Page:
While waves of celebrity deaths have washed across Hollywood the past few years, a new trend involving the bygone rich-and-famous has emerged at the dawn of 2018: gay ghosts. The surviving peers of deceased stars have been reminiscing about their old friends with fond indiscretion, proving the grave isn’t the airtight keeper of secrets as hyped.

Lost in a quaint memory about how she met Luther Vandross, Patti LaBelle seemed to forget she was on national television when she replied to a question from Bravo’s Andy Cohen about why Vandross stayed in the closet his entire public life.

“It was basically, he did not want his mother to be — although she might have known — but he wasn’t going to come out and say this to the world,” LaBelle answered candidly. “And he had a lot of lady fans, and he told me that he just didn’t want to upset the world.”

Few were surprised by LaBelle opening one of the most transparent closets in pop culture, but less were prepared for the five-alarm interview Quincy Jones gave to Vulture magazine, where the legendary producer burned down Hollywood closets as he described Marlon Brando as so mannish that, “He’d fuck a mailbox!”

“He’d fuck anything. Anything!” Jones said. “James Baldwin. Richard Pryor. Marvin Gaye.”
Brando’s romps with Baldwin and Pryor were unsurprising, and as for the mailbox, I’ve met few men who haven’t succumbed to the advances of a creviced inanimate object. But this was the first suggestion I’d heard about Marvin Gaye partaking in same-sex copulation, and some of my favorite love songs were keyed in newly flirtatious notes.

It’s generally accepted that no one deserves to be outed as gay or bisexual unless that individual is working against LGBT equality, but there’s no consensus on revealing the homosexual experiences of the deceased. The reaction to LaBelle and Jones showed many instinctively believe spilling a friend’s secrets not only violates the outing code, but exposes a departed loved one to predatory gossiping.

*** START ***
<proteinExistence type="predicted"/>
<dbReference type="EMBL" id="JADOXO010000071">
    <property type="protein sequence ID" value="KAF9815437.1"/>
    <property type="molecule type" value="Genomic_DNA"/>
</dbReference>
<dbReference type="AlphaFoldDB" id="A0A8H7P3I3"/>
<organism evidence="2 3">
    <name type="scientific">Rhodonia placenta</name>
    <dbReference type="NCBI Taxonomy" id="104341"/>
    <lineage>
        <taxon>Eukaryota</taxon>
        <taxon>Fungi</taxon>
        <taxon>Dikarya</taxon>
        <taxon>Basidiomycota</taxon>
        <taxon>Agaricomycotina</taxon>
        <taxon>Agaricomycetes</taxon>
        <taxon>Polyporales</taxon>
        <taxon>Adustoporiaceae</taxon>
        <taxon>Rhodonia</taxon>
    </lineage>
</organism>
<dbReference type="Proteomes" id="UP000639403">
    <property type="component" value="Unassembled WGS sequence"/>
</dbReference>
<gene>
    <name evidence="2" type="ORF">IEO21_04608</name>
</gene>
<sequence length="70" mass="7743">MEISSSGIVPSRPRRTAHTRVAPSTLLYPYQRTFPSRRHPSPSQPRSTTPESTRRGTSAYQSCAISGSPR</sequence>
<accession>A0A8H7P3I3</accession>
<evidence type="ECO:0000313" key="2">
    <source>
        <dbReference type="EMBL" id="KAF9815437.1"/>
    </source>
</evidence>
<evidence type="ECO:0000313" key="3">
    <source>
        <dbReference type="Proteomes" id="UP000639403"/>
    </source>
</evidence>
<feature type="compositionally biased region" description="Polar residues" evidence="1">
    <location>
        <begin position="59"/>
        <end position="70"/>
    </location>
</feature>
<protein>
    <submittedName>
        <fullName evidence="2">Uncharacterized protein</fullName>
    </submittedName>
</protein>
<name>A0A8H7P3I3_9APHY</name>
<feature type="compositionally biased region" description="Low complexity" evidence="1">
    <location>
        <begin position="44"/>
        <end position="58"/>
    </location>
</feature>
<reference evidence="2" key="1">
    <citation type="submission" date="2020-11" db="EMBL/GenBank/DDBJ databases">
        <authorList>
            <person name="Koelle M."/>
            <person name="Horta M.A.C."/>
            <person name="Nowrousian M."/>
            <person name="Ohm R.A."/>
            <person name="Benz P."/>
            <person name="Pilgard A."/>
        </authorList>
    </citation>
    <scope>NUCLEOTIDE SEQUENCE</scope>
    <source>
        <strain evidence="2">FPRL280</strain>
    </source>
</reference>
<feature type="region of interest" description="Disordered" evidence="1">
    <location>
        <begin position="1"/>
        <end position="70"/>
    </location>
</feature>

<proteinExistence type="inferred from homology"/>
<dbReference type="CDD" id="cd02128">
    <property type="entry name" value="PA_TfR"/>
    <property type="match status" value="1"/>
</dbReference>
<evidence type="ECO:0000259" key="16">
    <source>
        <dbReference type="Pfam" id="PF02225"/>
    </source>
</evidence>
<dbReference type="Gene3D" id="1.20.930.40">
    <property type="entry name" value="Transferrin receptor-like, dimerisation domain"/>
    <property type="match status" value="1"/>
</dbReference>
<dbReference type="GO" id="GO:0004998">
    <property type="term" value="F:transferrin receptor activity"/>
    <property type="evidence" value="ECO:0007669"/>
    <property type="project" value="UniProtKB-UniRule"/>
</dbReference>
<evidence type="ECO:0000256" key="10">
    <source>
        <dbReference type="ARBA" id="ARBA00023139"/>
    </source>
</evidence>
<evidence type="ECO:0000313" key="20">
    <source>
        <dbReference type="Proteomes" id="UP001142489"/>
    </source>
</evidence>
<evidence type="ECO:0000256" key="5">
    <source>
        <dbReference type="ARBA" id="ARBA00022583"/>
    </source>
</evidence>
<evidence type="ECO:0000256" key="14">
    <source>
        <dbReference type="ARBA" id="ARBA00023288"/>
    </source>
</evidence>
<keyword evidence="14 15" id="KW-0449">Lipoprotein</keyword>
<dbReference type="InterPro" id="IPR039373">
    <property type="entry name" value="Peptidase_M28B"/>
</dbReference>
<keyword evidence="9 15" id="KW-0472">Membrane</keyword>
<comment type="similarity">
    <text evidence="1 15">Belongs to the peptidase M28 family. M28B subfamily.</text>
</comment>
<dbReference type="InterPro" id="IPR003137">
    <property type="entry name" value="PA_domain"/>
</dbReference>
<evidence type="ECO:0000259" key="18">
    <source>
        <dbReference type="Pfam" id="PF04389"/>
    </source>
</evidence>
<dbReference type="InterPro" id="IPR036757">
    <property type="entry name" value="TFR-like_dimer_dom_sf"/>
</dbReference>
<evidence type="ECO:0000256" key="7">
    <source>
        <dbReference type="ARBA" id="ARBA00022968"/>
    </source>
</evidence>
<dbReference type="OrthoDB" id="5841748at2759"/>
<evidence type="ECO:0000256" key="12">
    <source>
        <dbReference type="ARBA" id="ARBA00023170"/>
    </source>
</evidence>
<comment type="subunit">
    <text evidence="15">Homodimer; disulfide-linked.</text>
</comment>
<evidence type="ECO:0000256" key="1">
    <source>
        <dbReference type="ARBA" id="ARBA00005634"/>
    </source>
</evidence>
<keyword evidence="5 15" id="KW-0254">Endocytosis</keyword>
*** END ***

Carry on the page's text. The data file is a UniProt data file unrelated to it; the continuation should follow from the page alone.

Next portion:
Debates about a celebrity’s sexual orientation are not new to 2018, as there have been posthumous outing campaigns for everyone from Abraham Lincoln to Freddie Mercury. Amazingly, Mercury’s bandmates continue to insist the lead singer of Queen never confirmed his homosexuality, so they’ve never considered him gay, and would appreciate if the rest of us didn’t, either.

Their position betrays the absurdity of declaring a dead person’s sexual orientation off limits, something I saw primarily among LGBT folks recently. We’re open to receiving news about John F. Kennedy and Michael Jackson being junkies, and the many colorful and mundane parts of historic figures’ lives that help us understand them better, but consider it too tawdry to recognize that Freddie Mercury and Luther Vandross enjoyed the romantic companionship of other men.

I’ve read sexual orientation is irrelevant for the deceased, both in response to the Jones interview, and in folks rationalizing why many obituaries for John Mahoney failed to note the actor who played Martin Crane on “Frasier” was openly gay. Whether with deceased-celebrity outings or our movement’s strategic de-emphasis of sexuality: at some point, who LGBT people sleep with has to matter, has to be relevant, otherwise centuries of oppression were endured and overcome for shits and giggles.

“It was hard for him, it was hard,” LaBelle said about Vandross, whom she called “my best, best friend.” History must know that. Luther deserves that, as much as the love he was denied.

People who think sexual fluidity or LGBT life are millenial fads need to know the smoothest icons of their youth were delighting in the activities they so abhor. Little gay boys should understand they can lead with the fierce swagger of Freddie Mercury, and it is natural for their hearts to pulse the emotions about which Luther sang.

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